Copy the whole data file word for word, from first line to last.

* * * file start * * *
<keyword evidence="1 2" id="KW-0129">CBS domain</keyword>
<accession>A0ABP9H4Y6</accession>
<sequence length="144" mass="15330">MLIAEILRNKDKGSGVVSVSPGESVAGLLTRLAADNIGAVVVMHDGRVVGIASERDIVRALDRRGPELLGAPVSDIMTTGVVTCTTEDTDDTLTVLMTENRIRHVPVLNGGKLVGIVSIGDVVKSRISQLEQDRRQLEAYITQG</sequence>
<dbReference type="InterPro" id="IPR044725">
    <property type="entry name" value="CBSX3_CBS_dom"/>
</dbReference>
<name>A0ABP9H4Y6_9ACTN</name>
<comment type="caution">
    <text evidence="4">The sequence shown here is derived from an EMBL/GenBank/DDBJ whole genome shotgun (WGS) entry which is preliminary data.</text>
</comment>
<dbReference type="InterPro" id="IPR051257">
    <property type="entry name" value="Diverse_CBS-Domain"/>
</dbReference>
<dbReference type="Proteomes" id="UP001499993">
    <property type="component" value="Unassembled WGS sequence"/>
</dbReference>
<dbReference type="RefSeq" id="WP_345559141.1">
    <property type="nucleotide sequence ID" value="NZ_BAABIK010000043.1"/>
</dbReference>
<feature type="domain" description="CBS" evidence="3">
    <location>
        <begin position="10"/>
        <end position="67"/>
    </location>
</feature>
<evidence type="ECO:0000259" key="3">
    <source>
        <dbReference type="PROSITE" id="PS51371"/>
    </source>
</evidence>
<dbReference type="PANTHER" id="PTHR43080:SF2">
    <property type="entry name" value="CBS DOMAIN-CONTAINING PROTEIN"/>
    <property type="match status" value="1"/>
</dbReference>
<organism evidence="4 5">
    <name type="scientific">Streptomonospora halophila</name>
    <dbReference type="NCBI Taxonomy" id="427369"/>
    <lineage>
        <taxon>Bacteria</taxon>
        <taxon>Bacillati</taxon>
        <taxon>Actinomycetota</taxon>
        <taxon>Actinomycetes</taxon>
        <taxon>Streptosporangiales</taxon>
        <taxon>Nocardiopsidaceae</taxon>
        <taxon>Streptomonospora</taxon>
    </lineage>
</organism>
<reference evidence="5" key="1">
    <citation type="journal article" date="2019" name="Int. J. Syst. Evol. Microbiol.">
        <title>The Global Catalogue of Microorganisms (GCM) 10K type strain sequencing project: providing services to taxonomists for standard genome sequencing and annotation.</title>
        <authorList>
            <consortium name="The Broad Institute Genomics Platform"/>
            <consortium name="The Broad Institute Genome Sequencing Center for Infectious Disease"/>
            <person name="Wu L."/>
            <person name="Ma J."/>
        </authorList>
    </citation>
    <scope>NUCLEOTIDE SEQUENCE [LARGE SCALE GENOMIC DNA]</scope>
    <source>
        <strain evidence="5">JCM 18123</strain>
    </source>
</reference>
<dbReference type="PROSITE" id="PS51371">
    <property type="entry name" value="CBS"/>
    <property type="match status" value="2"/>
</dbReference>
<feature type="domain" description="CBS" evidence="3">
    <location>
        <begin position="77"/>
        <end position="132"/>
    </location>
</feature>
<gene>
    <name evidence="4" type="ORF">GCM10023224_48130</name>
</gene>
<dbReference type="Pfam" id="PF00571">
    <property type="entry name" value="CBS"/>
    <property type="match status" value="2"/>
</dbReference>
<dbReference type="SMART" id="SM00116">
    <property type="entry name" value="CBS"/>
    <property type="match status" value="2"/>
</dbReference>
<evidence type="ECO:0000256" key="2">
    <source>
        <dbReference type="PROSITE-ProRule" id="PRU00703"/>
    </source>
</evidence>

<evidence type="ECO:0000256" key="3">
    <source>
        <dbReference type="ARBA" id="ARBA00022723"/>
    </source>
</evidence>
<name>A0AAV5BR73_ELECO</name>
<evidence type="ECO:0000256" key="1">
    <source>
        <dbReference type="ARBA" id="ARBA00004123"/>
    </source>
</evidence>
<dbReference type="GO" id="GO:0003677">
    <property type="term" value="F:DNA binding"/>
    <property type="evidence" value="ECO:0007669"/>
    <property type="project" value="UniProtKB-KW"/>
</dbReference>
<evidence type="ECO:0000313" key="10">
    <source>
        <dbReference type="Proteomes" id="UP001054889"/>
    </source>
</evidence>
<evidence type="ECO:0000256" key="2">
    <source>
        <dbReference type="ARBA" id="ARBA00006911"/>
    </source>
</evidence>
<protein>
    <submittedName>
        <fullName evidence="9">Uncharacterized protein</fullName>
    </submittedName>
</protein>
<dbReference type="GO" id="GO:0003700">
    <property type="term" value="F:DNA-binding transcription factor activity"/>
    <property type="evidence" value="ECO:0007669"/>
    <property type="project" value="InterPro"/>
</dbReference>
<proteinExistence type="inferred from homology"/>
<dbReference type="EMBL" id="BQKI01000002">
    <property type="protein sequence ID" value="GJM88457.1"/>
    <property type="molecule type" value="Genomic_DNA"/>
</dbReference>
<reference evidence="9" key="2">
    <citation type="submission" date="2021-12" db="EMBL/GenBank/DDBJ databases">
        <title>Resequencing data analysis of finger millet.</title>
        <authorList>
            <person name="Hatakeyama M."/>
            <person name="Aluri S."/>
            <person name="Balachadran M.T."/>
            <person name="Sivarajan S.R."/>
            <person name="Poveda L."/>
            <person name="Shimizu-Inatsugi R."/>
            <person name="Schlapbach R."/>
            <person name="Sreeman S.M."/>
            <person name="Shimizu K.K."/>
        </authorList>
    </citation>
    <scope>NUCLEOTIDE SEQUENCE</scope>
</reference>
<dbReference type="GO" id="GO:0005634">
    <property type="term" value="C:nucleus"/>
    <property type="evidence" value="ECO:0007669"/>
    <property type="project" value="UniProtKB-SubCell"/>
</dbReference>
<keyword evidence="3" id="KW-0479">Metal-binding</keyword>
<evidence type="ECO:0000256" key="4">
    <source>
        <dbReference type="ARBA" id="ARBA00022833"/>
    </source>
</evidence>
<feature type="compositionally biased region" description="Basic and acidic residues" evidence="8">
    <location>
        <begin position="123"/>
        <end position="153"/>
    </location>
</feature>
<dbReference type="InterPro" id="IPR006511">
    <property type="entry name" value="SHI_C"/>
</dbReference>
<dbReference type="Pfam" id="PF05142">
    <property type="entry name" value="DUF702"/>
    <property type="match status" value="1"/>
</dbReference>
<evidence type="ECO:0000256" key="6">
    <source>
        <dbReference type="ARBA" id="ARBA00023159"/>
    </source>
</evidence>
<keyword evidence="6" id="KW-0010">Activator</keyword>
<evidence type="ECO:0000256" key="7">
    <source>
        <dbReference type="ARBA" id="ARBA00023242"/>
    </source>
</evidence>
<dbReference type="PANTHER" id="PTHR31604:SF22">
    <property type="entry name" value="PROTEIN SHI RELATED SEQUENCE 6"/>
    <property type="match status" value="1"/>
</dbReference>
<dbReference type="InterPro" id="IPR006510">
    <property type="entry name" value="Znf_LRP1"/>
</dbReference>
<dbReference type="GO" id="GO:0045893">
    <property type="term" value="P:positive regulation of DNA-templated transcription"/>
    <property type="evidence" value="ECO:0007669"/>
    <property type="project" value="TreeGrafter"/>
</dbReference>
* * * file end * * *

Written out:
<keyword evidence="1 2" id="KW-0129">CBS domain</keyword>
<accession>A0ABP9H4Y6</accession>
<sequence length="144" mass="15330">MLIAEILRNKDKGSGVVSVSPGESVAGLLTRLAADNIGAVVVMHDGRVVGIASERDIVRALDRRGPELLGAPVSDIMTTGVVTCTTEDTDDTLTVLMTENRIRHVPVLNGGKLVGIVSIGDVVKSRISQLEQDRRQLEAYITQG</sequence>
<dbReference type="InterPro" id="IPR044725">
    <property type="entry name" value="CBSX3_CBS_dom"/>
</dbReference>
<name>A0ABP9H4Y6_9ACTN</name>
<comment type="caution">
    <text evidence="4">The sequence shown here is derived from an EMBL/GenBank/DDBJ whole genome shotgun (WGS) entry which is preliminary data.</text>
</comment>
<dbReference type="InterPro" id="IPR051257">
    <property type="entry name" value="Diverse_CBS-Domain"/>
</dbReference>
<dbReference type="Proteomes" id="UP001499993">
    <property type="component" value="Unassembled WGS sequence"/>
</dbReference>
<dbReference type="RefSeq" id="WP_345559141.1">
    <property type="nucleotide sequence ID" value="NZ_BAABIK010000043.1"/>
</dbReference>
<feature type="domain" description="CBS" evidence="3">
    <location>
        <begin position="10"/>
        <end position="67"/>
    </location>
</feature>
<evidence type="ECO:0000259" key="3">
    <source>
        <dbReference type="PROSITE" id="PS51371"/>
    </source>
</evidence>
<dbReference type="PANTHER" id="PTHR43080:SF2">
    <property type="entry name" value="CBS DOMAIN-CONTAINING PROTEIN"/>
    <property type="match status" value="1"/>
</dbReference>
<organism evidence="4 5">
    <name type="scientific">Streptomonospora halophila</name>
    <dbReference type="NCBI Taxonomy" id="427369"/>
    <lineage>
        <taxon>Bacteria</taxon>
        <taxon>Bacillati</taxon>
        <taxon>Actinomycetota</taxon>
        <taxon>Actinomycetes</taxon>
        <taxon>Streptosporangiales</taxon>
        <taxon>Nocardiopsidaceae</taxon>
        <taxon>Streptomonospora</taxon>
    </lineage>
</organism>
<reference evidence="5" key="1">
    <citation type="journal article" date="2019" name="Int. J. Syst. Evol. Microbiol.">
        <title>The Global Catalogue of Microorganisms (GCM) 10K type strain sequencing project: providing services to taxonomists for standard genome sequencing and annotation.</title>
        <authorList>
            <consortium name="The Broad Institute Genomics Platform"/>
            <consortium name="The Broad Institute Genome Sequencing Center for Infectious Disease"/>
            <person name="Wu L."/>
            <person name="Ma J."/>
        </authorList>
    </citation>
    <scope>NUCLEOTIDE SEQUENCE [LARGE SCALE GENOMIC DNA]</scope>
    <source>
        <strain evidence="5">JCM 18123</strain>
    </source>
</reference>
<dbReference type="PROSITE" id="PS51371">
    <property type="entry name" value="CBS"/>
    <property type="match status" value="2"/>
</dbReference>
<feature type="domain" description="CBS" evidence="3">
    <location>
        <begin position="77"/>
        <end position="132"/>
    </location>
</feature>
<gene>
    <name evidence="4" type="ORF">GCM10023224_48130</name>
</gene>
<dbReference type="Pfam" id="PF00571">
    <property type="entry name" value="CBS"/>
    <property type="match status" value="2"/>
</dbReference>
<dbReference type="SMART" id="SM00116">
    <property type="entry name" value="CBS"/>
    <property type="match status" value="2"/>
</dbReference>
<evidence type="ECO:0000256" key="2">
    <source>
        <dbReference type="PROSITE-ProRule" id="PRU00703"/>
    </source>
</evidence>

<evidence type="ECO:0000256" key="3">
    <source>
        <dbReference type="ARBA" id="ARBA00022723"/>
    </source>
</evidence>
<name>A0AAV5BR73_ELECO</name>
<evidence type="ECO:0000256" key="1">
    <source>
        <dbReference type="ARBA" id="ARBA00004123"/>
    </source>
</evidence>
<dbReference type="GO" id="GO:0003677">
    <property type="term" value="F:DNA binding"/>
    <property type="evidence" value="ECO:0007669"/>
    <property type="project" value="UniProtKB-KW"/>
</dbReference>
<evidence type="ECO:0000313" key="10">
    <source>
        <dbReference type="Proteomes" id="UP001054889"/>
    </source>
</evidence>
<evidence type="ECO:0000256" key="2">
    <source>
        <dbReference type="ARBA" id="ARBA00006911"/>
    </source>
</evidence>
<protein>
    <submittedName>
        <fullName evidence="9">Uncharacterized protein</fullName>
    </submittedName>
</protein>
<dbReference type="GO" id="GO:0003700">
    <property type="term" value="F:DNA-binding transcription factor activity"/>
    <property type="evidence" value="ECO:0007669"/>
    <property type="project" value="InterPro"/>
</dbReference>
<proteinExistence type="inferred from homology"/>
<dbReference type="EMBL" id="BQKI01000002">
    <property type="protein sequence ID" value="GJM88457.1"/>
    <property type="molecule type" value="Genomic_DNA"/>
</dbReference>
<reference evidence="9" key="2">
    <citation type="submission" date="2021-12" db="EMBL/GenBank/DDBJ databases">
        <title>Resequencing data analysis of finger millet.</title>
        <authorList>
            <person name="Hatakeyama M."/>
            <person name="Aluri S."/>
            <person name="Balachadran M.T."/>
            <person name="Sivarajan S.R."/>
            <person name="Poveda L."/>
            <person name="Shimizu-Inatsugi R."/>
            <person name="Schlapbach R."/>
            <person name="Sreeman S.M."/>
            <person name="Shimizu K.K."/>
        </authorList>
    </citation>
    <scope>NUCLEOTIDE SEQUENCE</scope>
</reference>
<dbReference type="GO" id="GO:0005634">
    <property type="term" value="C:nucleus"/>
    <property type="evidence" value="ECO:0007669"/>
    <property type="project" value="UniProtKB-SubCell"/>
</dbReference>
<keyword evidence="3" id="KW-0479">Metal-binding</keyword>
<evidence type="ECO:0000256" key="4">
    <source>
        <dbReference type="ARBA" id="ARBA00022833"/>
    </source>
</evidence>
<feature type="compositionally biased region" description="Basic and acidic residues" evidence="8">
    <location>
        <begin position="123"/>
        <end position="153"/>
    </location>
</feature>
<dbReference type="InterPro" id="IPR006511">
    <property type="entry name" value="SHI_C"/>
</dbReference>
<dbReference type="Pfam" id="PF05142">
    <property type="entry name" value="DUF702"/>
    <property type="match status" value="1"/>
</dbReference>
<evidence type="ECO:0000256" key="6">
    <source>
        <dbReference type="ARBA" id="ARBA00023159"/>
    </source>
</evidence>
<keyword evidence="6" id="KW-0010">Activator</keyword>
<evidence type="ECO:0000256" key="7">
    <source>
        <dbReference type="ARBA" id="ARBA00023242"/>
    </source>
</evidence>
<dbReference type="PANTHER" id="PTHR31604:SF22">
    <property type="entry name" value="PROTEIN SHI RELATED SEQUENCE 6"/>
    <property type="match status" value="1"/>
</dbReference>
<dbReference type="InterPro" id="IPR006510">
    <property type="entry name" value="Znf_LRP1"/>
</dbReference>
<dbReference type="GO" id="GO:0045893">
    <property type="term" value="P:positive regulation of DNA-templated transcription"/>
    <property type="evidence" value="ECO:0007669"/>
    <property type="project" value="TreeGrafter"/>
</dbReference>